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The last witness: Scheuer as an attacking toll defender | Free press

Berlin (dpa) – As the last witness in the Bundestag committee of inquiry into the failed car toll, Transport Minister Andreas Scheuer has extensively defended his actions against criticism. He understood the dissatisfaction with the project, the CSU politician said before questioning in Berlin on Thursday.

“But the fact is, we did the right thing.” Allocation and budget laws were complied with. Scheuer again rejected claims made by the discontinued toll operators against the federal government. The opposition held firm allegations.

For the minister it was the second committee meeting after an initial one-hour hearing on an October evening. In the second leg he presented himself as an attacking defender. Scheuer emphasized several times in his introductory words of 45 minutes that he acted to the best of his knowledge and belief. In all decisions, he focused on the welfare of the federal government and careful investigations at the ministry. On taking office in March 2018, he found a “clear legal, budgetary and political executive mandate” for the toll. “This order was binding on me.”

Scheuer again denied allegations that legal risks had not been sufficiently taken into account – even when the contracts with the operating companies were signed in December 2018 before an upcoming European Court of Justice (ECJ) ruling. The judges then dropped the toll in June 2019 because it discriminated against motorists from abroad. Because only residents should receive full reimbursement for the motor vehicle tax toll payments. Scheuer spoke of a “damning judgment”, which made him “completely surprised”. He also recalled the previous green light from the European Commission for the German toll model.

In December 2018, he had to make a ‘balancing decision’, Scheuer explains. One option was to contract a legally and economically extensively researched project, which would have earned the federal government high three-digit millions. The other option would have been to treat a “minimal” residual legal risk as a priority and not to close the contract, but to accept a loss of revenue for the federal government. Scheuer said he would make that decision again from today’s perspective.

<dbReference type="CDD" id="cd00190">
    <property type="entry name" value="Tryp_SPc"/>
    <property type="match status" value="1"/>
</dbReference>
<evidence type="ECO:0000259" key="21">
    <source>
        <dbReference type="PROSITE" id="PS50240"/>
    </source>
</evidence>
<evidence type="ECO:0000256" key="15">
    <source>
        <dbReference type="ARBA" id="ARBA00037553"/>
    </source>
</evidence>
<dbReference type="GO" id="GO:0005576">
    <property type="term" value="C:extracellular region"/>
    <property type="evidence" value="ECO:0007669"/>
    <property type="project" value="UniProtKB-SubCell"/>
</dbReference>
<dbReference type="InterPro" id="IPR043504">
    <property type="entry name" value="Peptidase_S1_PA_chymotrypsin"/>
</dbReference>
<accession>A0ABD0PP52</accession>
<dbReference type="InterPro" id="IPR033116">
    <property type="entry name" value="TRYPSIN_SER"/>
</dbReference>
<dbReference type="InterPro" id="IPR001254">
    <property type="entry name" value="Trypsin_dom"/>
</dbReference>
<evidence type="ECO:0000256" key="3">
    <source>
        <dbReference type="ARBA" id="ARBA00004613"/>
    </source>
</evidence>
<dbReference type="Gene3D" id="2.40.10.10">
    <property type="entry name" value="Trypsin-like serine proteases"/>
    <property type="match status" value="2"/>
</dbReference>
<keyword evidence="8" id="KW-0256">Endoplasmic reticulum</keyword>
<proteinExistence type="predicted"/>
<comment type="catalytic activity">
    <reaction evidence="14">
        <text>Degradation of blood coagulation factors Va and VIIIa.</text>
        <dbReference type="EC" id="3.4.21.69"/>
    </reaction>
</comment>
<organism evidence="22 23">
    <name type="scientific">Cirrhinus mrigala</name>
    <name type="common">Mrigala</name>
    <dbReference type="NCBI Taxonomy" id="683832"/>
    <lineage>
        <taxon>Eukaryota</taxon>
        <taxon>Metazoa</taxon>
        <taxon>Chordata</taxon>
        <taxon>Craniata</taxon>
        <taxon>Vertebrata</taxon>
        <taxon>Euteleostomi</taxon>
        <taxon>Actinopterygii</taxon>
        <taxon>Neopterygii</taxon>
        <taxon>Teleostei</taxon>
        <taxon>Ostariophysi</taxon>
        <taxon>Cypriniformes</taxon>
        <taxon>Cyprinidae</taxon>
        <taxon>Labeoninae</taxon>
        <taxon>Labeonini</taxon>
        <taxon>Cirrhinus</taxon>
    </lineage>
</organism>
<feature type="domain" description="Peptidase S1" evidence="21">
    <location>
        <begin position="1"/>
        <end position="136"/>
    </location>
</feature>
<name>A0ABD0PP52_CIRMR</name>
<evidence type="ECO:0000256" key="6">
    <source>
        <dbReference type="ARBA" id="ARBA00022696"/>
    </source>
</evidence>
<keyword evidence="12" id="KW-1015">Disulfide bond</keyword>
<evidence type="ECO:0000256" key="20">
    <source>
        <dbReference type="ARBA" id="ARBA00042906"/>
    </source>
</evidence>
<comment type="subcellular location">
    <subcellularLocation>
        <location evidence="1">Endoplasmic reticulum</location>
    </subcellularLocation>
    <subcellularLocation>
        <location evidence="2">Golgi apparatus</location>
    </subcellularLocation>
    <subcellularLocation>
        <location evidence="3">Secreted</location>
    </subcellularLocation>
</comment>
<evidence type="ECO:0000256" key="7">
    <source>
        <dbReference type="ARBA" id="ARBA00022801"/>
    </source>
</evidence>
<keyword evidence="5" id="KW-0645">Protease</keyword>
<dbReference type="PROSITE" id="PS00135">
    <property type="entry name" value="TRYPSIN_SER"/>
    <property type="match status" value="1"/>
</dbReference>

He stuck with his line on another controversial point. Operating company managers had testified to the committee that they had offered Scheuer to wait for the verdict to come before signing the contract in the fall of 2018. At the time, the minister objected that he remembered that no such offer had been made – and has now repeated it. He also explicitly justified the termination of operator contracts immediately after the ruling. This was correct in order to optimally protect the interests of the federal government.

The CSU man has already filed several dismissal requests. For the opposition, however, the decision is final after a year of committee work. The second performance didn’t change that. The view that everything was right with the toll had Scheuer “quite exclusive,” said Linke chairman Jörg Cezanne, sticking to the charge that the law on public procurement had been broken. FDP traffic expert Oliver Luksic testified to a reluctance to admit obvious mistakes even at the outset. “Rather than showing a little humility, he avoids questions, puts responsibility on his former secretary of state and points out gaps in his memory.”

Scheuer again divided political responsibility for his CSU’s long-disputed prestige project across a wide area. He was convinced of the usefulness, but the toll was not his project. As minister he was only responsible for ‘a fraction’ of history since the black-red coalition agreement of 2013. It was not about the “CSU toll” then, but about the infrastructure load of the coalition of CDU, CSU and SPD. The laws were passed twice by the Bundestag and Bundesrat, and two federal presidents have investigated them. Even during the negotiations for a Jamaica coalition that eventually fell apart in 2017, an agreement was reached with the FDP and the Greens to continue the toll.

According to the latest witness, Scheuer, the U committee now wants to start with the final report, which should be ready in May or June – shortly before the federal election campaign. Bigger surprises are no longer to be expected. But what does that mean for the minister’s political fate? Union chairman Ulrich Lange (CSU) said before the questioning that Scheuer could remain minister according to the CSU’s conviction. “In retrospect, you are always smarter.” But there was no intersection “where the Ministry of Transport took the wrong turn”.

Scheuer himself was clearly well prepared for his second questioning with witnesses, even a heavy investigation of committee members did not disturb him. In between, when he was blinded by the sun in the hall, he put on a saying, “You can leave the sun, for me the sun is just rising.”

In any case, it should be a bit quieter around the car toll now. But the taxpayer could still face a hefty bill: the originally planned operators are claiming $ 560 million in damages after the federal government canceled contracts immediately after the ruling. An arbitration procedure is ongoing. Scheuer said the claims for damages were unfounded.

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